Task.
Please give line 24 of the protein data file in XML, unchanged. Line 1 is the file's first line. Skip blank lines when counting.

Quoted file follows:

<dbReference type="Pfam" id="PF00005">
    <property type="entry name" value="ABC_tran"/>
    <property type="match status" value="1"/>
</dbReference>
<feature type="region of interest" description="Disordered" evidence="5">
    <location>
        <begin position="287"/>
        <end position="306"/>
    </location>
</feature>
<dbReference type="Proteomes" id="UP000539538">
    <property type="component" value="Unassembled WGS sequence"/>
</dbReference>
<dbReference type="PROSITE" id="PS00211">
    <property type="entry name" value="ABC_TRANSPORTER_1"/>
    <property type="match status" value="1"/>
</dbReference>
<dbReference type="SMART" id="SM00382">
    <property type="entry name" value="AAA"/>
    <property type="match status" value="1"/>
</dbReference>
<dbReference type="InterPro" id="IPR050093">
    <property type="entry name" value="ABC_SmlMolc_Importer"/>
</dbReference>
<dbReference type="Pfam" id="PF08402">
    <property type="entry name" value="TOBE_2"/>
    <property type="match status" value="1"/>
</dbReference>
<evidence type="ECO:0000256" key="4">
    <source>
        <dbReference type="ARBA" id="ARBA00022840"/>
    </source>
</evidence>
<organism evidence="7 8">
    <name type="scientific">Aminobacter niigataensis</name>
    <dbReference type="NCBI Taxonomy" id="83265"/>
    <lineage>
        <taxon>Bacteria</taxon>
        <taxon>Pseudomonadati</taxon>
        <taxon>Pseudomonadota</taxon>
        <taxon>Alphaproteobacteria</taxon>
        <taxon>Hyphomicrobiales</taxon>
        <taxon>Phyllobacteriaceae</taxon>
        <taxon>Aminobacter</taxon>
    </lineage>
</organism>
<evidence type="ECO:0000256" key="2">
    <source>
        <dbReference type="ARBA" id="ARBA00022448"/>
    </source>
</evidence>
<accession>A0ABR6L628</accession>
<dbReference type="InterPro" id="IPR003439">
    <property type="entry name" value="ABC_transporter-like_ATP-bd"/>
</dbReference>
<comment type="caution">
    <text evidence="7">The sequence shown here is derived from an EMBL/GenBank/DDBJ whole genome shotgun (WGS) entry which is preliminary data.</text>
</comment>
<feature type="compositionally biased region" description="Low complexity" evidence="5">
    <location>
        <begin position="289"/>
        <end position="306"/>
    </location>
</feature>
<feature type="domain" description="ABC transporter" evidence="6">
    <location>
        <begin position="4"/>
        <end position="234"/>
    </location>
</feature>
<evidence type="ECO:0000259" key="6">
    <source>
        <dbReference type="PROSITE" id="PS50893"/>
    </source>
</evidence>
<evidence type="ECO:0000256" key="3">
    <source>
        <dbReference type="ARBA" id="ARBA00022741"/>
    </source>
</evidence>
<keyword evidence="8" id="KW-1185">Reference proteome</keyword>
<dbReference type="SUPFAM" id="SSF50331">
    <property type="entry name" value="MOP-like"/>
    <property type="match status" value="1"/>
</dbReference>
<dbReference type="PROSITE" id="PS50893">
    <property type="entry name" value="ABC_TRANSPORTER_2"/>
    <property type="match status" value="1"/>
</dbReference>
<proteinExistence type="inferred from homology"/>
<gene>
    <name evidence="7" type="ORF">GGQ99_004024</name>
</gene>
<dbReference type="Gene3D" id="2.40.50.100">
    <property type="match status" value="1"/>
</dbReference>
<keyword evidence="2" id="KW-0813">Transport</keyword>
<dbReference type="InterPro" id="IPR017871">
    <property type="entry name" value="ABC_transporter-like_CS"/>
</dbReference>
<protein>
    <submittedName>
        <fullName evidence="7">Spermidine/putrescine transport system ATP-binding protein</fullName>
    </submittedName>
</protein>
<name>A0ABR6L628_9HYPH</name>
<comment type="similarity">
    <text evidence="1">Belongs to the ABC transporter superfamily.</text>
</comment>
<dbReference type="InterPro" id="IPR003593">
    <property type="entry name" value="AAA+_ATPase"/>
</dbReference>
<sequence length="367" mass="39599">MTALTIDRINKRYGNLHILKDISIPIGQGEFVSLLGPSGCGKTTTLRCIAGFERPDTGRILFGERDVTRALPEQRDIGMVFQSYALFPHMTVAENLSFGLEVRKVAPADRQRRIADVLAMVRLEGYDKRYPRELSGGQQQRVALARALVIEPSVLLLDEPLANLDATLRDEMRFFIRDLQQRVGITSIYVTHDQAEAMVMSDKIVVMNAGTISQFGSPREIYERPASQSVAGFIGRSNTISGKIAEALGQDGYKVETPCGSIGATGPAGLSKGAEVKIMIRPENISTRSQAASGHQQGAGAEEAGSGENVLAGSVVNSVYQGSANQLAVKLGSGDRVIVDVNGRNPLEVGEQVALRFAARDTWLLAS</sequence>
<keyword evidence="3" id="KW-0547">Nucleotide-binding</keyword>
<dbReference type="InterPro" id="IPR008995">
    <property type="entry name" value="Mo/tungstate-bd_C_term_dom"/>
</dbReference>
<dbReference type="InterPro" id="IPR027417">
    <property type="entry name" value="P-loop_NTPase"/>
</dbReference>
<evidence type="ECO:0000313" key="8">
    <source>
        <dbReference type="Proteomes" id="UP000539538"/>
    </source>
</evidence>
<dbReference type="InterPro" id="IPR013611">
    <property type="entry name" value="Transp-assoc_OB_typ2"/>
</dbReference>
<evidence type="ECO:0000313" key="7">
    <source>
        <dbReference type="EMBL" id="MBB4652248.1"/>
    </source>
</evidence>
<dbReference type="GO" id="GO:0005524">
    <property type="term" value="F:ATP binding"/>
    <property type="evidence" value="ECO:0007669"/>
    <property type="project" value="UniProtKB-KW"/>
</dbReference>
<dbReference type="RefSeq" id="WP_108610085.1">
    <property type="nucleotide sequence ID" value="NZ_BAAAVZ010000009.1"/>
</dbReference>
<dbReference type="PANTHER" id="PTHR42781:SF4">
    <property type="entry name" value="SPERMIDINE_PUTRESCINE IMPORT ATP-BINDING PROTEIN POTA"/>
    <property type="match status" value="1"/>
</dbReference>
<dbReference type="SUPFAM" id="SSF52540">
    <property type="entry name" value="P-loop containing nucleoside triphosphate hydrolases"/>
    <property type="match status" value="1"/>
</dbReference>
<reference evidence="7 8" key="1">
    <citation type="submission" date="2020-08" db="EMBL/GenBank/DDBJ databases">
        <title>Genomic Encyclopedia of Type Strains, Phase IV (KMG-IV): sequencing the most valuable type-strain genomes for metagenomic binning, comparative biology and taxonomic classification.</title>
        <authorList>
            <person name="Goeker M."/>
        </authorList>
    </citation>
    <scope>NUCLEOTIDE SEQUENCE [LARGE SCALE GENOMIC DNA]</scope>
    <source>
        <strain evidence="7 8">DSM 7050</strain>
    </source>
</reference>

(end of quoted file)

</dbReference>